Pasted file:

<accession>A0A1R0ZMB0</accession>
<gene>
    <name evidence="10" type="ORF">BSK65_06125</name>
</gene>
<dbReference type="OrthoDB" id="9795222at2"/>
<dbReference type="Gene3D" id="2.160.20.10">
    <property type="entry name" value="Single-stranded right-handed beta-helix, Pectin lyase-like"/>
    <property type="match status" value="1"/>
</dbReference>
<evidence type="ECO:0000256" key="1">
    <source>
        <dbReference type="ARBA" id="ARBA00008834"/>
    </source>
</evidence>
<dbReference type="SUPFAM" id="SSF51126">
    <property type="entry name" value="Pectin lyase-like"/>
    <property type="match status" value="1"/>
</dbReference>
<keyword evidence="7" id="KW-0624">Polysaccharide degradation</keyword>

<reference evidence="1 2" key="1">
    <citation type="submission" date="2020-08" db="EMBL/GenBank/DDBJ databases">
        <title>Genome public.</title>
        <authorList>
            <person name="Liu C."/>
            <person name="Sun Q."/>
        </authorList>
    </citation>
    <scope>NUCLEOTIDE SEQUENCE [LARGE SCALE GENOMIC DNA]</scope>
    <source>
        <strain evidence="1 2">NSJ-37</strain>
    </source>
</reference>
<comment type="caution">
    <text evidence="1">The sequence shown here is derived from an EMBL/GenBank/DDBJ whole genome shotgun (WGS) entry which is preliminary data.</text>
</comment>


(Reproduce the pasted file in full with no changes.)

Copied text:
<accession>A0A1R0ZMB0</accession>
<gene>
    <name evidence="10" type="ORF">BSK65_06125</name>
</gene>
<dbReference type="OrthoDB" id="9795222at2"/>
<dbReference type="Gene3D" id="2.160.20.10">
    <property type="entry name" value="Single-stranded right-handed beta-helix, Pectin lyase-like"/>
    <property type="match status" value="1"/>
</dbReference>
<evidence type="ECO:0000256" key="1">
    <source>
        <dbReference type="ARBA" id="ARBA00008834"/>
    </source>
</evidence>
<dbReference type="SUPFAM" id="SSF51126">
    <property type="entry name" value="Pectin lyase-like"/>
    <property type="match status" value="1"/>
</dbReference>
<keyword evidence="7" id="KW-0624">Polysaccharide degradation</keyword>

<reference evidence="1 2" key="1">
    <citation type="submission" date="2020-08" db="EMBL/GenBank/DDBJ databases">
        <title>Genome public.</title>
        <authorList>
            <person name="Liu C."/>
            <person name="Sun Q."/>
        </authorList>
    </citation>
    <scope>NUCLEOTIDE SEQUENCE [LARGE SCALE GENOMIC DNA]</scope>
    <source>
        <strain evidence="1 2">NSJ-37</strain>
    </source>
</reference>
<comment type="caution">
    <text evidence="1">The sequence shown here is derived from an EMBL/GenBank/DDBJ whole genome shotgun (WGS) entry which is preliminary data.</text>
</comment>